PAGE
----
The study design is qualitative, explorative and predominantly inductive in its approach to elicit the participants’ experiences of help-seeking for problem substance use. However, the researchers’ pre-understanding of theories such as discrimination, stigma, racism and health literacy also influenced planning, data gathering and interpretation of results. The methodology can therefore be conceptualised as abductive in nature, employing a combination of inductive and deductive reasoning [26]. The term ‘help-seeking’ used in this article includes all stages of the process of initiation and engagement with care [16]. We chose interpretative phenomenological analysis (IPA) as our methodological framework. IPA follows three guiding principles [27]:

  1. 1.

    The study must examine the lived phenomenological experience of the participant.

  2. 2.

    It requires a rigorous interpretative effort through a dual-layered process in which ‘the participant is trying to make sense of what is happening to them while the researcher is trying to make sense of the participant’s sense-making’ [27, p.8].

  3. 3.

    The idiographic focus demands attention to the individual and the experiences of each participant.


The recruitment of study participants was purposive, but considering the stigma associated with the topic (substance use) in combination with the group of interest (East Africans), recruitment proved challenging. The idiographic approach and modest requirements for sample size make IPA suitable for stigmatised or hard-to-reach populations [21]. Representatives from two interest organisations working with mental health and substance use among migrants assisted in recruiting participants. Both representatives were of East African background and knew their communities well. One of the representatives also had a prior history of problematic substance use. The interest group representatives provided a critical bridge of trust between the project and the participants. The representatives asked potential participants on behalf of the project and supplied contact information to the first author. The first author then contacted the participant to confirm interest, answer questions and schedule an interview.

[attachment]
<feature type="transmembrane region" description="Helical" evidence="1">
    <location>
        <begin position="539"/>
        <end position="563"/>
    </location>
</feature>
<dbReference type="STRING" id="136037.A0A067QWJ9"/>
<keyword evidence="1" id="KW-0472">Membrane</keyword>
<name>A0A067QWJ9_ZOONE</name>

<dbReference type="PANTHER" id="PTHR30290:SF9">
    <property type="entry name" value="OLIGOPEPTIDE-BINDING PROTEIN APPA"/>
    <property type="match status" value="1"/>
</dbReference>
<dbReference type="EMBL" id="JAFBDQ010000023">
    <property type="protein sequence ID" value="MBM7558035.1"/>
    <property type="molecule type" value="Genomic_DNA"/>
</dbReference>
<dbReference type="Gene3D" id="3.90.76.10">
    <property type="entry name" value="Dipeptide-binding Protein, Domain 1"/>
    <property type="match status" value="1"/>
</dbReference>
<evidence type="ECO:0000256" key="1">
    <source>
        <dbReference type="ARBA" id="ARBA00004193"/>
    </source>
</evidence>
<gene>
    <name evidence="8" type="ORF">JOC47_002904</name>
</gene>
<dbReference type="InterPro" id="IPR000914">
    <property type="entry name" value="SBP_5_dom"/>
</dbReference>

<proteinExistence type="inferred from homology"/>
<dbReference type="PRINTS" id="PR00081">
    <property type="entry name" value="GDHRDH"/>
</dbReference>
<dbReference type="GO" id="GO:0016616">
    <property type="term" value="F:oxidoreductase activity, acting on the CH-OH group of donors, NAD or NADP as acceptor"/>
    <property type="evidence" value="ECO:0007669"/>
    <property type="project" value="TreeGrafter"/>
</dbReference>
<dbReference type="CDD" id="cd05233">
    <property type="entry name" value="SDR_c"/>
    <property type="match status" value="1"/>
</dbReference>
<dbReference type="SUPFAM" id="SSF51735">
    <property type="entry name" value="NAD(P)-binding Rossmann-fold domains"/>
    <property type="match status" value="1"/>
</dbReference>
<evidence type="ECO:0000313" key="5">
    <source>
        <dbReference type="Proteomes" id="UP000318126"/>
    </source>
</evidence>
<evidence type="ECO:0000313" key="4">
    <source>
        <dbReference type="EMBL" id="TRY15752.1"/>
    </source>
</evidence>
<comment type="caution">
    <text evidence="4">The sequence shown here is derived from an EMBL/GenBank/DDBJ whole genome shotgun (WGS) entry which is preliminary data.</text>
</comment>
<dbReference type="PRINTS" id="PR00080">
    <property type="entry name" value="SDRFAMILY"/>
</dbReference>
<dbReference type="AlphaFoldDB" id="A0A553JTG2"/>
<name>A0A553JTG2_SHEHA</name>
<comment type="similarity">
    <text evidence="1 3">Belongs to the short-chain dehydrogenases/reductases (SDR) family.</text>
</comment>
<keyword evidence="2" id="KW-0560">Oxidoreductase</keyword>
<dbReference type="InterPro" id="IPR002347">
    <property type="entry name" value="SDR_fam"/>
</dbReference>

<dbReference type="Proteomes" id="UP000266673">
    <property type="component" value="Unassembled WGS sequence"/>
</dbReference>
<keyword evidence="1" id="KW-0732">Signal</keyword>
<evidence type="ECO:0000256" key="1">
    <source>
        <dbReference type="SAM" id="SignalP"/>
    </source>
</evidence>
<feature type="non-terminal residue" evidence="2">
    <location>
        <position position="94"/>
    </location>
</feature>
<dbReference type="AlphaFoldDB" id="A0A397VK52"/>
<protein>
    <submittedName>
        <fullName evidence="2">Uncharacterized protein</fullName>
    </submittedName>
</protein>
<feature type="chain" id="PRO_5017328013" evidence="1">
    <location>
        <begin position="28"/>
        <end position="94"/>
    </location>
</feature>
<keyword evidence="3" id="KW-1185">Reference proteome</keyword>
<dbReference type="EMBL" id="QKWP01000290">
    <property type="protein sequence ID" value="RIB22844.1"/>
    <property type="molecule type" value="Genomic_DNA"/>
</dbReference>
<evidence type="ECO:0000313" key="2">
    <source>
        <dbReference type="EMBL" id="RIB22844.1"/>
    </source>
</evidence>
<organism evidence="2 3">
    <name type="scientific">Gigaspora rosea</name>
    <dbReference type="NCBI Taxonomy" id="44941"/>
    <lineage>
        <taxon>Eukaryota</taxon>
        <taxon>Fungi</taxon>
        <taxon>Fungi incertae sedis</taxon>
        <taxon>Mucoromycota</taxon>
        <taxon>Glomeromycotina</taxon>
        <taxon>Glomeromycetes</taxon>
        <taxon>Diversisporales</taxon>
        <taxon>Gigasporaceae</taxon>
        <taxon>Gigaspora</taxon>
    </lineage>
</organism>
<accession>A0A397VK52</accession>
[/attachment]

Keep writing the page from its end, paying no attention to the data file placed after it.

We included people above the age of 18, born outside of Norway, with a national background from Somalia, Eritrea, Ethiopia or Sudan, with a self-reported history of problem substance use and experience with help-seeking in the Norwegian healthcare system. IPA’s focus on a specific experience requires a reasonably homogeneous sample [28]. In other words, participants need to be more similar than dissimilar to facilitate interpretation and capture the essence of the phenomenon in question. The specific country backgrounds were selected because they make up the majority of migrants from African countries in Norway with 65,6% [9]. Furthermore, dark skin colour makes the participants´ migrant status highly visible in a majority white society, as opposed to other migrant groups with lighter skin. Participants share a comparative similarity concerning the research question when it comes to forced migration background, short residence time compared to more established migrant groups in Norway and geographical and cultural proximity of native countries (see Table 1).

Table 1 Participant overview


We conducted six individual in-depth interviews between August and November 2020. An open-ended interview guide was developed and loosely followed to allow the participants to take the lead on subjects that were particularly important and meaningful to them. Participants in IPA studies are considered experts in their own experience. This opens up unexpected avenues of exploration that the researcher might not otherwise have anticipated [28]. Participants were asked to share their experiences of help-seeking from healthcare services for substance use problems, thoughts on why they used substances, whether the use of illicit substances affected them in any way, if they had experienced discrimination while seeking help and what was essential for them when asking for help. The interviews lasted between 60 and 120 min and were conducted by the first author. All interviews were audio-recorded, transcribed verbatim and participants’ names were replaced with pseudonyms.